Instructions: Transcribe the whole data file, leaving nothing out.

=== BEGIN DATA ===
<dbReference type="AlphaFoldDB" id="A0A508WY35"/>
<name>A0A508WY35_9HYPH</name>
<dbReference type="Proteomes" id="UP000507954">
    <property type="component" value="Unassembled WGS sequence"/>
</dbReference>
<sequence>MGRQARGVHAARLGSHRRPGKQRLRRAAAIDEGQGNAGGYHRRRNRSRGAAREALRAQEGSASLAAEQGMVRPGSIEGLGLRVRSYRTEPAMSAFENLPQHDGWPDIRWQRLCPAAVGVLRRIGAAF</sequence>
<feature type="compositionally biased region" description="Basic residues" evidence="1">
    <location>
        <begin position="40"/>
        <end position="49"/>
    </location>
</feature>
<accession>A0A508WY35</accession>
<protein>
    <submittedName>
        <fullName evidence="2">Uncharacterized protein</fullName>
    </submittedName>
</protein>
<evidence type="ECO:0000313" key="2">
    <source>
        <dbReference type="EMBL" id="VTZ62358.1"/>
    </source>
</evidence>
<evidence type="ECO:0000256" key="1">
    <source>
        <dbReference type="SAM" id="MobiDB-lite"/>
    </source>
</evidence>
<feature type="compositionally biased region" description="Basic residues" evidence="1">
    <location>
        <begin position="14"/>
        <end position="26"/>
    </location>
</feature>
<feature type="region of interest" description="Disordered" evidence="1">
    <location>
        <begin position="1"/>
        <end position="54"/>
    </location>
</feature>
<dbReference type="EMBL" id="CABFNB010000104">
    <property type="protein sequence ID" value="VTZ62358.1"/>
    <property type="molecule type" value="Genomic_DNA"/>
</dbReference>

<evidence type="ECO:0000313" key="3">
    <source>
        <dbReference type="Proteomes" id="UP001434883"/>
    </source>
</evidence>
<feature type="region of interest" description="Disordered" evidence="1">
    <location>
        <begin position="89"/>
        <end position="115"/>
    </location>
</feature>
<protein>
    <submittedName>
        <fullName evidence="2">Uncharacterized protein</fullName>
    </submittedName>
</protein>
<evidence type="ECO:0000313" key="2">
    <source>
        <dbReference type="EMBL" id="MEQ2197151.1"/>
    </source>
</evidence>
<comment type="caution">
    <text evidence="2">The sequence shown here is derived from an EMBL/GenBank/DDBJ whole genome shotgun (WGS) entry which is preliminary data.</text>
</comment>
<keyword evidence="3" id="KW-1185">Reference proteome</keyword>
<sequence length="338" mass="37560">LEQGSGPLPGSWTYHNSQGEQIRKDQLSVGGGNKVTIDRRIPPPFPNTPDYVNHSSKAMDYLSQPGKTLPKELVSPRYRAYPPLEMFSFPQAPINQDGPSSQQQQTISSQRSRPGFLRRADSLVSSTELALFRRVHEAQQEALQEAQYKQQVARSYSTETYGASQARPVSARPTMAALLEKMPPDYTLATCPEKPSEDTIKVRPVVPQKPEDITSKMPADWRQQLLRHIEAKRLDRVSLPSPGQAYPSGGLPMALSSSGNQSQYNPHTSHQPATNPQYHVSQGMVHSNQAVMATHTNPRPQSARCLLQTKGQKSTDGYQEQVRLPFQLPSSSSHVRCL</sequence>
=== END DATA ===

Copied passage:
<dbReference type="AlphaFoldDB" id="A0A508WY35"/>
<name>A0A508WY35_9HYPH</name>
<dbReference type="Proteomes" id="UP000507954">
    <property type="component" value="Unassembled WGS sequence"/>
</dbReference>
<sequence>MGRQARGVHAARLGSHRRPGKQRLRRAAAIDEGQGNAGGYHRRRNRSRGAAREALRAQEGSASLAAEQGMVRPGSIEGLGLRVRSYRTEPAMSAFENLPQHDGWPDIRWQRLCPAAVGVLRRIGAAF</sequence>
<feature type="compositionally biased region" description="Basic residues" evidence="1">
    <location>
        <begin position="40"/>
        <end position="49"/>
    </location>
</feature>
<accession>A0A508WY35</accession>
<protein>
    <submittedName>
        <fullName evidence="2">Uncharacterized protein</fullName>
    </submittedName>
</protein>
<evidence type="ECO:0000313" key="2">
    <source>
        <dbReference type="EMBL" id="VTZ62358.1"/>
    </source>
</evidence>
<evidence type="ECO:0000256" key="1">
    <source>
        <dbReference type="SAM" id="MobiDB-lite"/>
    </source>
</evidence>
<feature type="compositionally biased region" description="Basic residues" evidence="1">
    <location>
        <begin position="14"/>
        <end position="26"/>
    </location>
</feature>
<feature type="region of interest" description="Disordered" evidence="1">
    <location>
        <begin position="1"/>
        <end position="54"/>
    </location>
</feature>
<dbReference type="EMBL" id="CABFNB010000104">
    <property type="protein sequence ID" value="VTZ62358.1"/>
    <property type="molecule type" value="Genomic_DNA"/>
</dbReference>

<evidence type="ECO:0000313" key="3">
    <source>
        <dbReference type="Proteomes" id="UP001434883"/>
    </source>
</evidence>
<feature type="region of interest" description="Disordered" evidence="1">
    <location>
        <begin position="89"/>
        <end position="115"/>
    </location>
</feature>
<protein>
    <submittedName>
        <fullName evidence="2">Uncharacterized protein</fullName>
    </submittedName>
</protein>
<evidence type="ECO:0000313" key="2">
    <source>
        <dbReference type="EMBL" id="MEQ2197151.1"/>
    </source>
</evidence>
<comment type="caution">
    <text evidence="2">The sequence shown here is derived from an EMBL/GenBank/DDBJ whole genome shotgun (WGS) entry which is preliminary data.</text>
</comment>
<keyword evidence="3" id="KW-1185">Reference proteome</keyword>
<sequence length="338" mass="37560">LEQGSGPLPGSWTYHNSQGEQIRKDQLSVGGGNKVTIDRRIPPPFPNTPDYVNHSSKAMDYLSQPGKTLPKELVSPRYRAYPPLEMFSFPQAPINQDGPSSQQQQTISSQRSRPGFLRRADSLVSSTELALFRRVHEAQQEALQEAQYKQQVARSYSTETYGASQARPVSARPTMAALLEKMPPDYTLATCPEKPSEDTIKVRPVVPQKPEDITSKMPADWRQQLLRHIEAKRLDRVSLPSPGQAYPSGGLPMALSSSGNQSQYNPHTSHQPATNPQYHVSQGMVHSNQAVMATHTNPRPQSARCLLQTKGQKSTDGYQEQVRLPFQLPSSSSHVRCL</sequence>